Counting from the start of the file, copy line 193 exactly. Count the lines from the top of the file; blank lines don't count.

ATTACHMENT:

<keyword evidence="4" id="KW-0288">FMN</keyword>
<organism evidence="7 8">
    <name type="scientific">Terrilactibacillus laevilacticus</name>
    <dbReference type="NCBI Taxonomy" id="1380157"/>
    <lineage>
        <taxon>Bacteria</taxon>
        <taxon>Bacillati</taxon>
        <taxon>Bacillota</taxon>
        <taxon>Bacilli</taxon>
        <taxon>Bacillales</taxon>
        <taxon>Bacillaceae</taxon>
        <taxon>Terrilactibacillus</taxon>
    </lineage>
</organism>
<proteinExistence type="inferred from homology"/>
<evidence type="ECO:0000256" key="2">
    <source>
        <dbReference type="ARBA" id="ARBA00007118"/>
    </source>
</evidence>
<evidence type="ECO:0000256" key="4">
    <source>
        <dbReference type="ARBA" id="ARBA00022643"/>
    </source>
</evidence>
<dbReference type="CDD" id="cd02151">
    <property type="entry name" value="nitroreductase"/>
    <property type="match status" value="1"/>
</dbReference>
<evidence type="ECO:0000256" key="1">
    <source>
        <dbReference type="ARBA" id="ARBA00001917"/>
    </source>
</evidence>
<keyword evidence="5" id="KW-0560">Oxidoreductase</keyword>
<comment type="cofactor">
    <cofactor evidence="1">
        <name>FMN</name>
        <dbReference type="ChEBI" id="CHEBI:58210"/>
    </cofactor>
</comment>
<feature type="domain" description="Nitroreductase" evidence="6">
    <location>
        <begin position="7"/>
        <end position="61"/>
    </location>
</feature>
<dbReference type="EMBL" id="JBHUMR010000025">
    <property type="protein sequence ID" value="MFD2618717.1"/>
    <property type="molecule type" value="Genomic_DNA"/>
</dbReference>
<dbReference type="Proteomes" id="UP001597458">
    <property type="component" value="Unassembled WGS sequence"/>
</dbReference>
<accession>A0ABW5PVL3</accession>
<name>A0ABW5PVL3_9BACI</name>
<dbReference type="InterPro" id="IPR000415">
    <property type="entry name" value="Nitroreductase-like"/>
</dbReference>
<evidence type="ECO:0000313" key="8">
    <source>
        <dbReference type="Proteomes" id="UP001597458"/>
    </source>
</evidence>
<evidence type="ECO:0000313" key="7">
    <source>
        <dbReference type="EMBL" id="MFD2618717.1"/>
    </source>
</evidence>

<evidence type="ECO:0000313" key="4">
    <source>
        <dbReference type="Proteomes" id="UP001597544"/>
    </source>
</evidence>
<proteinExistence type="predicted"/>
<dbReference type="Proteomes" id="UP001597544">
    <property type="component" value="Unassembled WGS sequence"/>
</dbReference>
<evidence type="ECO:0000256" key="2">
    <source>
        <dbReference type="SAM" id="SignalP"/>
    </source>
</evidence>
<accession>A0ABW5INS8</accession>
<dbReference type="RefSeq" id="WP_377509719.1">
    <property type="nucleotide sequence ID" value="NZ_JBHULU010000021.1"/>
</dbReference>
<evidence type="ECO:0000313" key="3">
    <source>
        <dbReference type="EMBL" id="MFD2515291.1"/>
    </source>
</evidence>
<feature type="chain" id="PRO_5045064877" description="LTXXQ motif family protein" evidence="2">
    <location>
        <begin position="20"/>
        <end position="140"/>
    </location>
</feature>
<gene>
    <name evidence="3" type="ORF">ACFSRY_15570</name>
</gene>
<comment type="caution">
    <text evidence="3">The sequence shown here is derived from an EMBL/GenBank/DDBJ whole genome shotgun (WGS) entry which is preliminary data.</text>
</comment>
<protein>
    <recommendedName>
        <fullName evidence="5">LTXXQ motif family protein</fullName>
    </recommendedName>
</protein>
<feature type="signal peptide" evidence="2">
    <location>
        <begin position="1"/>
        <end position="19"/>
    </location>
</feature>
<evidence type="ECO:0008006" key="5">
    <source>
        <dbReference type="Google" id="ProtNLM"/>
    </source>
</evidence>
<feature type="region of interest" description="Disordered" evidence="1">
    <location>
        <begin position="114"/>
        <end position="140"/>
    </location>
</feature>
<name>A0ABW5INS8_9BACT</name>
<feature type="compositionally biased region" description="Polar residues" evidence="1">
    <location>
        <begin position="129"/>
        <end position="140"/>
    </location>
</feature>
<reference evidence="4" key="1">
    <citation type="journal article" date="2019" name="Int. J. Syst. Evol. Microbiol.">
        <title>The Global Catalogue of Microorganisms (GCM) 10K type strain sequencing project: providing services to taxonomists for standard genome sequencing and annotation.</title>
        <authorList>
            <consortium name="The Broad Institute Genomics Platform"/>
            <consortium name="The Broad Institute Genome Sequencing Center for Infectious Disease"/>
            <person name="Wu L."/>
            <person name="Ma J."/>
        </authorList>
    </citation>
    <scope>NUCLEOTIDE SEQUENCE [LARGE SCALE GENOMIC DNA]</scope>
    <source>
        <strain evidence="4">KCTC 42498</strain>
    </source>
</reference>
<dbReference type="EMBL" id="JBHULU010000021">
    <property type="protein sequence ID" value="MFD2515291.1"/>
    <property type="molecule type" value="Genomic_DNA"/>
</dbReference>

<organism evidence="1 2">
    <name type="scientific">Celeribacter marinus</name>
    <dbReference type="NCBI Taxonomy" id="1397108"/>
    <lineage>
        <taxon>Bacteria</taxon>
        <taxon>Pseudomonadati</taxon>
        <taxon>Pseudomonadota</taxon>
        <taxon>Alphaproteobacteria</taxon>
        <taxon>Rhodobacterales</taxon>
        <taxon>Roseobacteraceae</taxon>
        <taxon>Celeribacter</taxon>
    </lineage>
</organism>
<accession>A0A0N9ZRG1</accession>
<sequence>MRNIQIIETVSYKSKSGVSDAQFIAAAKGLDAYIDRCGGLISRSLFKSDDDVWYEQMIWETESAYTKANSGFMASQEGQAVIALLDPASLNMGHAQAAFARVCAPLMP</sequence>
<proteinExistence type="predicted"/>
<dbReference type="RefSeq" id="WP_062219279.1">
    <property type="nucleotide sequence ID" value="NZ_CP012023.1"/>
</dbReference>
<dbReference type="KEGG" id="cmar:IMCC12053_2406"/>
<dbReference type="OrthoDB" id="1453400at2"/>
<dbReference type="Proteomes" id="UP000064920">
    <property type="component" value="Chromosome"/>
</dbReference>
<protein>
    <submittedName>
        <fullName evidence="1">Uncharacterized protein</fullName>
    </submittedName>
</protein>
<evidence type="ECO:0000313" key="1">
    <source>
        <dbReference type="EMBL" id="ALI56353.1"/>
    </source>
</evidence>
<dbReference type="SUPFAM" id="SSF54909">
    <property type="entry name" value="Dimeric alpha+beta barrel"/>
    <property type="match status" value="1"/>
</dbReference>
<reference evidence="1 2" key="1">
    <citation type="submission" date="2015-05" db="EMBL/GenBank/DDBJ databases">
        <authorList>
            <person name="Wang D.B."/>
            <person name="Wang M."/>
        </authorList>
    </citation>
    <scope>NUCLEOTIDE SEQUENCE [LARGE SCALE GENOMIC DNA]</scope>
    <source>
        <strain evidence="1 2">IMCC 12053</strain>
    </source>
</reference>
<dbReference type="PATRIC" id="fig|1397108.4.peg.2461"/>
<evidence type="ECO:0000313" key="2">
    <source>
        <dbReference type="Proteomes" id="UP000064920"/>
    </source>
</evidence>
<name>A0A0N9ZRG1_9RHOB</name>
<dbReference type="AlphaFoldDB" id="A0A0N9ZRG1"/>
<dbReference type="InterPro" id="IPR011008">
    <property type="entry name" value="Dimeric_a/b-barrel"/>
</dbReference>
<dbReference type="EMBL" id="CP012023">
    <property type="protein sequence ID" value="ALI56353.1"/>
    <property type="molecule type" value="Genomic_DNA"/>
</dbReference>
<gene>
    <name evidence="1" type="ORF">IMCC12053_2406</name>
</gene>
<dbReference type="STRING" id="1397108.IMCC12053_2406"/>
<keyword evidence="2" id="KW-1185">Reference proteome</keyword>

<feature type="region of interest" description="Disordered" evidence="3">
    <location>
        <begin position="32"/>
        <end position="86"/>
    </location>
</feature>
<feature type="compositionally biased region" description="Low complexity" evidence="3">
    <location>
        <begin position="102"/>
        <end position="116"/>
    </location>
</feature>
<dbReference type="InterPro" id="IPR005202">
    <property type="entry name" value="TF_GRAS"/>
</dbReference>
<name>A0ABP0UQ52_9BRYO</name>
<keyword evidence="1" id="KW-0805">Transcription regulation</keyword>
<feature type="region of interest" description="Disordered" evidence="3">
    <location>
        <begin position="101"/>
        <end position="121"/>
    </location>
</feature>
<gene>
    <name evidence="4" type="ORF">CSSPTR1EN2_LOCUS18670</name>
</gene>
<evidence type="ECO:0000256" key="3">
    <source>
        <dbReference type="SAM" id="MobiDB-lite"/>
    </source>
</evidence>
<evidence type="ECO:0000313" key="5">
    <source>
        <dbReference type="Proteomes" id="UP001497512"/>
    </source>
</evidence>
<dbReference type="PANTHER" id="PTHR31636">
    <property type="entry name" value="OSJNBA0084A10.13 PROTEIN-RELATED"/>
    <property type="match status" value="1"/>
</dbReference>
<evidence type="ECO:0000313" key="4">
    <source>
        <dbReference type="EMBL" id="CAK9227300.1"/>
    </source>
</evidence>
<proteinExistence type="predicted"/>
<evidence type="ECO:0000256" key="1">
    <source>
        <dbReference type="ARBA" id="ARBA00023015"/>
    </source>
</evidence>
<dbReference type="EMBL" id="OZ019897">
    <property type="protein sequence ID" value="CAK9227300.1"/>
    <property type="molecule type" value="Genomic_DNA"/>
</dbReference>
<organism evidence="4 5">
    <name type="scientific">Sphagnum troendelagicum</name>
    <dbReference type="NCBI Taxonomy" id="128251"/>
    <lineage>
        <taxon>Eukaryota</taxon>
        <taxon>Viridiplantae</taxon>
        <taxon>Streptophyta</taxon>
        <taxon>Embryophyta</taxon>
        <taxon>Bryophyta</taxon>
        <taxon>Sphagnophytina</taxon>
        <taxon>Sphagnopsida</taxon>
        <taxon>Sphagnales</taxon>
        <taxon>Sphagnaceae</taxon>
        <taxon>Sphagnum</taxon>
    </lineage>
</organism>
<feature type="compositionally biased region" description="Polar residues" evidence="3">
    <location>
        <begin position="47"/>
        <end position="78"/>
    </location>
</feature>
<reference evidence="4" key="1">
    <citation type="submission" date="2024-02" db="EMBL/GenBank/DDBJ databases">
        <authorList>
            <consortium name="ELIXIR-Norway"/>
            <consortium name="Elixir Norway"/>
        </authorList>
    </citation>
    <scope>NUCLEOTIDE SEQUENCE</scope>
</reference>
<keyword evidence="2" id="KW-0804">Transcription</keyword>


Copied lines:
        <authorList>